Who decides who can carry concealed firearms legally? Should local police chiefs have a say? Massachusetts police chiefs think so. A new survey finds that a large majority of Massachusetts police chiefs favor continuing to give local police discretion in whether or not to grant concealed carry hand gun permits in their jurisdiction. Massachusetts is one of nine states with a "may-issue" concealed carry permit law, which gives a police chief discretion in issuing a gun permit; most other states have "shall-issue" laws that limit police discretion. In about half of those states, police have no discretion at all and a police chief must issue a permit if the applicant passes a computerized federal background check.
The study was published online April 16, 2015, in the Journal of Public Health Policy.
"There are proposals to require reciprocity among states in terms of gun carrying permits. Reciprocity means that anyone with an Alabama permit could legally carry in Massachusetts. But before we begin a discussion about reciprocity, we first need evidence about who is obtaining permits in what types of regulatory regimes," said co-author David Hemenway, professor of health policy at Harvard T.H. Chan School of Public Health and director of the Harvard Injury Control Research Center.
In the wake of the December 2012 Sandy Hook school shooting, Hemenway and James Hicks, the study's co-author and chief of police of the Natick, Mass., Police Department, were appointed by the Speaker of the Mass. House of Representatives to an eight-person committee charged with recommending improvements to the state's gun laws. At the time, Hicks was president of the Massachusetts Chiefs of Police Association.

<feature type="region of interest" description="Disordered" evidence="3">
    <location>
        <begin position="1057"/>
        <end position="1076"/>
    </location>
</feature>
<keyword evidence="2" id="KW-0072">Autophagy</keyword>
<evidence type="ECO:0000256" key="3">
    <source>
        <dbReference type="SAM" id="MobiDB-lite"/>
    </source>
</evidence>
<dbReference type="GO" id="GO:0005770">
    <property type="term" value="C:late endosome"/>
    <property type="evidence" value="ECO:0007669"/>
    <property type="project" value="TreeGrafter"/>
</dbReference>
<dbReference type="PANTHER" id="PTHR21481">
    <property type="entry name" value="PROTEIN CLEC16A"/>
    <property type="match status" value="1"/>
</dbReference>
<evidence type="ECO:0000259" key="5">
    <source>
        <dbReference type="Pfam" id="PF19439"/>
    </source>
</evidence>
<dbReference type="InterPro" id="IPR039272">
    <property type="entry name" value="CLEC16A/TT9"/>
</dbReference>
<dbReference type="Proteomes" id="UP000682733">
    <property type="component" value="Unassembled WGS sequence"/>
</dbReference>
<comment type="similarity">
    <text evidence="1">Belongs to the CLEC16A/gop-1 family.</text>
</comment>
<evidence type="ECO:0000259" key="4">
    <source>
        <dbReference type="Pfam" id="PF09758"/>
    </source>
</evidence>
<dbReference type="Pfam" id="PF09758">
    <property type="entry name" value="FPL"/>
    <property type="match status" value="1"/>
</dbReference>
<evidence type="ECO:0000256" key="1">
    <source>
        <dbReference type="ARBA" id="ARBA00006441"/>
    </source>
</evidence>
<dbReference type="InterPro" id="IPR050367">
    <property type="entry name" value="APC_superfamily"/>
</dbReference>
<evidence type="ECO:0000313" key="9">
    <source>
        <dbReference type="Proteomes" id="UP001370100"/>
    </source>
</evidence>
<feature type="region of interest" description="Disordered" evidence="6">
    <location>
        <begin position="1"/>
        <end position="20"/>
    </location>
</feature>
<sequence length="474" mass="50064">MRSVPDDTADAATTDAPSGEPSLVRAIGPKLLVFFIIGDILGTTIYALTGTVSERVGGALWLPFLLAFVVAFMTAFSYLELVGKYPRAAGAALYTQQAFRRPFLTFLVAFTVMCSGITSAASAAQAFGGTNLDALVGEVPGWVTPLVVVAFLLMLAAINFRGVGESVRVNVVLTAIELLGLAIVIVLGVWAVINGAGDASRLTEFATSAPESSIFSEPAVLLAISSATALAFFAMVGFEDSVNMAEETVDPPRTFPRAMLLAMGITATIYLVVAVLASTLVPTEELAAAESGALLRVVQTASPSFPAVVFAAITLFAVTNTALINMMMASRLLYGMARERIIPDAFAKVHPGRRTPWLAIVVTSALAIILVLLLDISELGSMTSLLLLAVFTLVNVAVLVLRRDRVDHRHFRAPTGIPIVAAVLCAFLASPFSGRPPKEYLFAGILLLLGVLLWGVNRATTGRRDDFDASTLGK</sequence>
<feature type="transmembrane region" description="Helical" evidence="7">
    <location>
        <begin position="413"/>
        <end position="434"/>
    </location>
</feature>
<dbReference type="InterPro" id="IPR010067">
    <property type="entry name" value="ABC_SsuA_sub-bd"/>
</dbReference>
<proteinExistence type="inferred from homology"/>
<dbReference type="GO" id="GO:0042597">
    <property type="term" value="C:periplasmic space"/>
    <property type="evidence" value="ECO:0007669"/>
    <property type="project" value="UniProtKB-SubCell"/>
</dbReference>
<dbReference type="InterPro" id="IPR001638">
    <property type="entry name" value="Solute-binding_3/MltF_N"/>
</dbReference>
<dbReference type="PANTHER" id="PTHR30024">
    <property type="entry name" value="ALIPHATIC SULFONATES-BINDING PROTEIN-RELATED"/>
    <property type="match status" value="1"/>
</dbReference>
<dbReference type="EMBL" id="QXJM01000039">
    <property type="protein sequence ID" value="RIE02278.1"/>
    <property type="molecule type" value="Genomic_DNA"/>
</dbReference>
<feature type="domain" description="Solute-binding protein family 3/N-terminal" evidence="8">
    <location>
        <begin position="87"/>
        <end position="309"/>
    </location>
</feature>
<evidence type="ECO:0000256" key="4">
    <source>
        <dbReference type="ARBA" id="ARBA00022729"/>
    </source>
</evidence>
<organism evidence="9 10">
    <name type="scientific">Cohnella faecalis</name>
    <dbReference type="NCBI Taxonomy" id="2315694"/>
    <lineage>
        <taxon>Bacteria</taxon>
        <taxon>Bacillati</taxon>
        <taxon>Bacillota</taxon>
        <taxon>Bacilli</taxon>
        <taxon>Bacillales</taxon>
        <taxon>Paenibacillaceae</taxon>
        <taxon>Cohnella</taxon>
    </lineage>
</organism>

The survey was sent via email by Hicks in December 2013 to the 351 members of the Massachusetts Chiefs of Police Association, who represent each city and town in the state. It received 121 responses. The responding police chiefs serve 28% of the Massachusetts population. Among the non-respondents were the chiefs from all 16 major Massachusetts cities (population greater than 60,000), and the chiefs from the very smallest towns.
The results found that approximately 90% of the responding police chiefs were in favor of keeping police discretion for the issuance of concealed carry permits. Fewer than 10% of respondents were against keeping discretion. Police chiefs reported approximately two discretionary denials each year.
The main reasons for discretionary denial fell under four general themes: providing false information, assaults, particularly domestic assaults, drug or alcohol abuse, and mental health issues--and there were often combinations of these reasons. Individuals denied a permit were often well known to police from multiple 911 calls to the residence involving violence.
"The evidence from our survey suggests that passing a federal background check may not always be enough to ensure that an individual does not pose a threat of violence to others or to themselves. Local police chiefs typically know more about the people in their community than does a national computer," said Hemenway.
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